Assuming the learner and attacker choose and respectively at random, the payment is:
These strategies of random choice of attributes are in Nash equilibrium.
To see that, assume the adversary chooses a specific , then the average payment for each will be . As a result, the overall payment of the learner to the adversary is again and the adversary does not gain from changing to a pure strategy. The same applies for the learner and thus the players are at Nash equilibrium when randomly choosing an attribute for each division element.
Illustration of game definition
We are given four attributes . The learner chooses an attribute from and an attribute from to learn from. The attacker chooses an attribute from and an attribute from to modify and harm the learning process. If the attack is and the learner chooses , the learner pays the attacker as one attribute, namely , was tampered with and used in learning. If the learner and the attacker choose their attributes at random, the payment on average is . Note that the attacker cannot improve, as if she plays some pure strategy, say , she will get the same payment, namely, . The same applies to the learner.
We are given data that adheres to the following rule . Thus, the correlated sets in this case are . The function to be learned is . If the learner chooses to focus on and on , she learns an approximation of with good probability. If she chooses she learns an approximation of with good probability, and so on. Suppose that, when the adversary chooses an attribute , it changes it to . If both of players play the Nash equilibrium strategy mentioned above, the average payment of the learner to the adversary, according to equation 1, is . Some patterns of data corruption that may result from the adversary’s attack are if both choose or if the adversary chooses and the learner chose .
A one feature attack
Many per feature attacks are possible. In this section we detail a possible attack to make the notion of feature attack concrete. We assume a binary classification problem. One class is denoted by and the other by . We focus on one feature , taking values in . We assume some density function for the class and similarly for the , with averages and respectively. We also assume that data is generated by ”nature” choosing with equal probability the class or and then choosing a value x using the appropriate probability density ( if was chosen and if was chosen).
Assume . If and are far apart the learner chooses for the learning. The objective of the adversary is to bring and closer together assuming they are known to the adversary. The adversary chooses some density, with average and designs the following attack. She chooses using the density ; with probability she labels it ; with the same probability she labels it with ; otherwise, she lets nature choose .
Assuming the label is , the new average when the attack is taking place is equal to which amounts to . So was moved closer to as a result of the attack by . A similar effect applies to . Thus, as a result of the attack the feature will appear less desirable to the learner and, consequently, may not be chosen for the learning.
Validity of model assumptions
In Section Model assumptions it was assumed that, given a dataset of features and its partitioning into s, any choice of a feature from each and a learning method that uses the chosen features results in comparable performance. In this section we present experimental results that validate that assumption. For such validation, it is sufficient to show instances in which such grouping exists. The dataset used to prove the validity of the presented model is the fashion MNIST (?) dataset, comprised of 28x28 gray-scale images of 70,000 fashion products from 10 categories. The learning method used is Support Vector Machine, SVM (?). In the control experiment, 1000 images were selected randomly from the dataset, from which 800 were used to train the model and the remaining 200 were used to test the model. Under the assumptions mentioned above, the model yielded accuracy rate. A model will be considered comparable if it has accuracy rate within that range for the same data.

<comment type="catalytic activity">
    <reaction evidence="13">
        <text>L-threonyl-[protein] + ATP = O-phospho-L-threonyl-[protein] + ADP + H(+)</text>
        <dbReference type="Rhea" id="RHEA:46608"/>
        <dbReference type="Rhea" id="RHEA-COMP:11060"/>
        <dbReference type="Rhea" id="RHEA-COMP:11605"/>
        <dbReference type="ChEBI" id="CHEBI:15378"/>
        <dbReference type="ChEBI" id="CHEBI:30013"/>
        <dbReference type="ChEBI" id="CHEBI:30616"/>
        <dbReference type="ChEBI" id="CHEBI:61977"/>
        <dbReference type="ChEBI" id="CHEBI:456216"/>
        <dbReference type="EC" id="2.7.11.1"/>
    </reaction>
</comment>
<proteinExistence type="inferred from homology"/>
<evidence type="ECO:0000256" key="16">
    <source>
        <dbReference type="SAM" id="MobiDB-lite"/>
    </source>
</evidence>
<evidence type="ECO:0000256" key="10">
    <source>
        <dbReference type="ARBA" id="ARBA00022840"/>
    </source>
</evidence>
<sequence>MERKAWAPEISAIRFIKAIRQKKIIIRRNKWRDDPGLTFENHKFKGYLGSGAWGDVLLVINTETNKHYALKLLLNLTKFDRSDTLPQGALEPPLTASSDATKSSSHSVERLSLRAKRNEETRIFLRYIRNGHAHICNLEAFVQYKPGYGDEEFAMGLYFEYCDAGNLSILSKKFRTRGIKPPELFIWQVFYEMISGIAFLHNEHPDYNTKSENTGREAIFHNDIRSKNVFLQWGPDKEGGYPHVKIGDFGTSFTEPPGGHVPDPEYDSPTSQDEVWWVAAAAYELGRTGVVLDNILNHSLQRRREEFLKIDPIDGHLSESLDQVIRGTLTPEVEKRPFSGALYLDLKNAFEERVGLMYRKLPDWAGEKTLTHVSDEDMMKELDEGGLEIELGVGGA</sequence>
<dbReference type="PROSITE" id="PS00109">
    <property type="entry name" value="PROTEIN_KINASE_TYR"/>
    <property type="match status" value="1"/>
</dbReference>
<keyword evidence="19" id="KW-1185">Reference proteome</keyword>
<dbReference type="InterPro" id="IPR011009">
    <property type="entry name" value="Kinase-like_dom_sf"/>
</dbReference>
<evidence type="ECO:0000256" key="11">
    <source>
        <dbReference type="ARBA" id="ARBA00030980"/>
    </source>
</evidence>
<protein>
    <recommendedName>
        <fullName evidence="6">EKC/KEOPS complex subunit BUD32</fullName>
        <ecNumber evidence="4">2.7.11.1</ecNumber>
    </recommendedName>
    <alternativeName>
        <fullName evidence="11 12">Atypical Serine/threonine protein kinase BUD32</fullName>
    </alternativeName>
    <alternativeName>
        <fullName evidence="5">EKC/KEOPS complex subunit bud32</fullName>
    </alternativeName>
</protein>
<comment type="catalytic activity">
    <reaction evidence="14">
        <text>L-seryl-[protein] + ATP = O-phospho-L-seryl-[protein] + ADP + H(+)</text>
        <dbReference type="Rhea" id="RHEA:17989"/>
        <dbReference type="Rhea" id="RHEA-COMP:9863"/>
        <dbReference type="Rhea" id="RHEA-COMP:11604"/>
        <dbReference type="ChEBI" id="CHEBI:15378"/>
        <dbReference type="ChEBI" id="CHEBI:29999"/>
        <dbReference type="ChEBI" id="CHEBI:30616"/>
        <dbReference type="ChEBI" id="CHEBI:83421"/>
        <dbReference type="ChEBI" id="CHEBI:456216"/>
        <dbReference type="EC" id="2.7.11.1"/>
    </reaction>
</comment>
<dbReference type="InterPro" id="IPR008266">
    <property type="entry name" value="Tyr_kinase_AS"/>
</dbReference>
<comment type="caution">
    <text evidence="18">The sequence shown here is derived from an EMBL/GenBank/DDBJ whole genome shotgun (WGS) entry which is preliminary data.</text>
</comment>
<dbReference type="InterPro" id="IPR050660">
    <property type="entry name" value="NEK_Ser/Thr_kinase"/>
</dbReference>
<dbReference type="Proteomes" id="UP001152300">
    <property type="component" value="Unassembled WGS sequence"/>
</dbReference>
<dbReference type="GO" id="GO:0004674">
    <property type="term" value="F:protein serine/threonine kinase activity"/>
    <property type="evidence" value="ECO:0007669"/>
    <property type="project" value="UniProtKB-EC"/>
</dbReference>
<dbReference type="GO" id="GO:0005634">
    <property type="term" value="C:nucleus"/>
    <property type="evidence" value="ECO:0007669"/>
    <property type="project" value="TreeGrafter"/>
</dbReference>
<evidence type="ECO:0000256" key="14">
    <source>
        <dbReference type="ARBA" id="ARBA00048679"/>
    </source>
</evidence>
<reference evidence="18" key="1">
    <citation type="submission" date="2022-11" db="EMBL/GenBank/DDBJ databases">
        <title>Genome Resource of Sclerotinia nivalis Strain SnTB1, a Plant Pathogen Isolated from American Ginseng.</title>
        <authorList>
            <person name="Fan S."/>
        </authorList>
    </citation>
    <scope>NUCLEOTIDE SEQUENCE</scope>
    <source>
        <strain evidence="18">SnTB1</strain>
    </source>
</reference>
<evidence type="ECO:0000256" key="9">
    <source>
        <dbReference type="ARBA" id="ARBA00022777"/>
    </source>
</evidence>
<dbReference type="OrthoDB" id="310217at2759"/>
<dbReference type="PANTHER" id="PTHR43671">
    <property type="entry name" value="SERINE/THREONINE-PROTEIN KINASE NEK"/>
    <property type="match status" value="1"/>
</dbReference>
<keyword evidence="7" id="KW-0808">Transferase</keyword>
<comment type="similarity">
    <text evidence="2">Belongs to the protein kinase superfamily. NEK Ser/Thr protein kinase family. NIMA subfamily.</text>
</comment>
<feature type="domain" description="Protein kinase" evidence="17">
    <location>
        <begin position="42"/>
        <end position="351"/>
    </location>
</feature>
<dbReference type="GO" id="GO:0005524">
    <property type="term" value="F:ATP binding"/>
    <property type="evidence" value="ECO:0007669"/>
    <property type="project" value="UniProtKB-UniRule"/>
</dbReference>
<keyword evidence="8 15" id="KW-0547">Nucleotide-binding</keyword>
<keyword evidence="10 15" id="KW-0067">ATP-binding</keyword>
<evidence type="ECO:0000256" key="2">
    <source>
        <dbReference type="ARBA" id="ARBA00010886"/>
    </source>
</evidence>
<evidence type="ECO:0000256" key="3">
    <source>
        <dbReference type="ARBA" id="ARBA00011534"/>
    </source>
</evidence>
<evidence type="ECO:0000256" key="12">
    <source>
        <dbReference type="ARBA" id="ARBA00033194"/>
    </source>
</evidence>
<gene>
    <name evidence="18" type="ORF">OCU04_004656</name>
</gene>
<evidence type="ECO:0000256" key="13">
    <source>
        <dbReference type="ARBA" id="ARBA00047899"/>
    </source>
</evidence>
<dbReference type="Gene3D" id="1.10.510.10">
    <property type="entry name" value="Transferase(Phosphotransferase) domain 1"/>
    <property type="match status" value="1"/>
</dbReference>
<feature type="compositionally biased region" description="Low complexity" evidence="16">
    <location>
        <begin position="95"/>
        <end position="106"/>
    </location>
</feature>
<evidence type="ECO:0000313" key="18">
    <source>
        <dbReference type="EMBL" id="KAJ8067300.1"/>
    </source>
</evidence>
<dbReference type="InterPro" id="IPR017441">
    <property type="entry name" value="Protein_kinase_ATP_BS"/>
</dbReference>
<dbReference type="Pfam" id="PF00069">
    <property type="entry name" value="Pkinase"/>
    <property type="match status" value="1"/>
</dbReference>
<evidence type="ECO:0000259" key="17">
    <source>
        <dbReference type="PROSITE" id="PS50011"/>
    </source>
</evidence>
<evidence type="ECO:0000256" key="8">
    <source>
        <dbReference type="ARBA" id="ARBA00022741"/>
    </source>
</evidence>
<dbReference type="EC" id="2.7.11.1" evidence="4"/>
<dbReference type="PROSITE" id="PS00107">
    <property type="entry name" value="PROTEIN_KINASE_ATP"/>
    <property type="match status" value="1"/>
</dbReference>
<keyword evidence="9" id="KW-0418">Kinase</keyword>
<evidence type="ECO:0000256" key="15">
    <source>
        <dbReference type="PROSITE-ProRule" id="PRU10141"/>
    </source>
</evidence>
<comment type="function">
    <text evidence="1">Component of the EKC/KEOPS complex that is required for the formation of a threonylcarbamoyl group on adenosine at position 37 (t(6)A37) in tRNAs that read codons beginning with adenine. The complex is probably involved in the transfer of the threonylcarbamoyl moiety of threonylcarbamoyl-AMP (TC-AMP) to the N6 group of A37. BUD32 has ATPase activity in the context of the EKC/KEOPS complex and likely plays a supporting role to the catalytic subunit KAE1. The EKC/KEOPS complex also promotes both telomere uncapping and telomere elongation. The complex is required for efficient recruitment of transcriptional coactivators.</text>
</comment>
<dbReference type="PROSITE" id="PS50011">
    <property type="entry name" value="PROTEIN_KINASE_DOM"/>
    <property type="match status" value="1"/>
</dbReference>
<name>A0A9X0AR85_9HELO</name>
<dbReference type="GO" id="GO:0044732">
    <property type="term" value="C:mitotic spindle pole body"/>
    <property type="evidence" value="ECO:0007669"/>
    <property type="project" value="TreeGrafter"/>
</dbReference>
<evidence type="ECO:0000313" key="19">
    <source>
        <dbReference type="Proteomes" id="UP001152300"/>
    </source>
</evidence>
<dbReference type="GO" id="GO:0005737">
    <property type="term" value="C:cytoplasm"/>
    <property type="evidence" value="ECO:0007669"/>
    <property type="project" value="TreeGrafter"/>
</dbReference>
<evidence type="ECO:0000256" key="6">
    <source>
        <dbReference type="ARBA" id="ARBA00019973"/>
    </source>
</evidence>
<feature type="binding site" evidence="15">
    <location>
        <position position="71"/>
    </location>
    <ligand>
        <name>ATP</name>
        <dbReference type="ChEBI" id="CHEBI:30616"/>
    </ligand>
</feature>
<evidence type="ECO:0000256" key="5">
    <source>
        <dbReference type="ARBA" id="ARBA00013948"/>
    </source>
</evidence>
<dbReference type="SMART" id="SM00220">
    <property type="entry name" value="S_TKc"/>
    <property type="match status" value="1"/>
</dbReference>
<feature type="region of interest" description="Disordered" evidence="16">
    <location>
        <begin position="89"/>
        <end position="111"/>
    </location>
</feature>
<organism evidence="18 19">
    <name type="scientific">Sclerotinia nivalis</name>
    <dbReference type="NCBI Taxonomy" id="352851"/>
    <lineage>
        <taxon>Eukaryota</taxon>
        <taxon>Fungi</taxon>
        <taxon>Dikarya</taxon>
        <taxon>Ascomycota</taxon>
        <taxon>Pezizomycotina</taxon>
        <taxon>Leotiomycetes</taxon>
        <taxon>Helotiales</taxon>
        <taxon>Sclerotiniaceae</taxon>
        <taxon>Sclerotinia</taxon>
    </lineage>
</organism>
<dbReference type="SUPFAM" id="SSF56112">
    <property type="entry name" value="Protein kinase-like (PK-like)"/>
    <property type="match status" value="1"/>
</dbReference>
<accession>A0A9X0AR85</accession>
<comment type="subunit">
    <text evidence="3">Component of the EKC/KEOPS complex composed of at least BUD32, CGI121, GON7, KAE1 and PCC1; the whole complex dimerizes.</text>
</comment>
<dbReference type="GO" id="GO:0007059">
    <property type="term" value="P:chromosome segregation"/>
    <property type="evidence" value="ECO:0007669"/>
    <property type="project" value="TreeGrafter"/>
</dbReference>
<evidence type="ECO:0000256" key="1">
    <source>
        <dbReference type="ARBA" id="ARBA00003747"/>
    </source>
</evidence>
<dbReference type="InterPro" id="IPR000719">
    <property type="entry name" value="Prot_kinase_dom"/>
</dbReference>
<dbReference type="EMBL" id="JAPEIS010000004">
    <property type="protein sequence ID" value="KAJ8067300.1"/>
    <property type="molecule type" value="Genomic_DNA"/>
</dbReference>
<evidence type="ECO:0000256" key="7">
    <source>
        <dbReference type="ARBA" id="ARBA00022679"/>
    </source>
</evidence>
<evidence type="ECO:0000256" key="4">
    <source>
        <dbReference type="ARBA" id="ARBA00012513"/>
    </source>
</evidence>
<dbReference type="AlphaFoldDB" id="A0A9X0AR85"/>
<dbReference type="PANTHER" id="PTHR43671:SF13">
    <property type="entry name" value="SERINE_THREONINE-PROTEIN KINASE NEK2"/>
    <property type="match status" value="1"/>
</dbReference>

We then used a partitioning method to generate groups. We have generated multiple partitions into groups, where the number of groups was sequentially varied from 2 () to 784 (). In the case of 784 groups, each group consisted of a single feature. For each partitioning we have executed a learning experiment, and the summary of the results of all of those experiments is presented in Figure 2. For each specific partitioning, for each group of features in that partition, one feature was selected at random . Thus, a group of size was created for each partition for each one of the images.
An example of such partitioning can be seen in Figure 1. In the figure, a partitioning of can be seen, in which each color represents a different . The pixels of each image , both in the training set and in the testing set, are partitioned as described into groups. For each image and from each group of pixels (features) in , a random pixel is chosen. To sum up, for each image , we generate a pixels abstract image . The original label of is kept as ’s label. The output of this process is 1000 abstracted images and their associated labels.
The process applied to the example as described above is repeated for each . The result is a reduction from raw images of 784 pixels, each corresponding to a feature, to abstracted images of features each. Each abstracted image is associated with the original label. The abstracted images are used to train and test a model in the same fashion used in the control experiment.
The results of the experiments for all partitionings are summarized in a chart in Figure 2, where for each value of the accuracy in predicting the test group was recorded.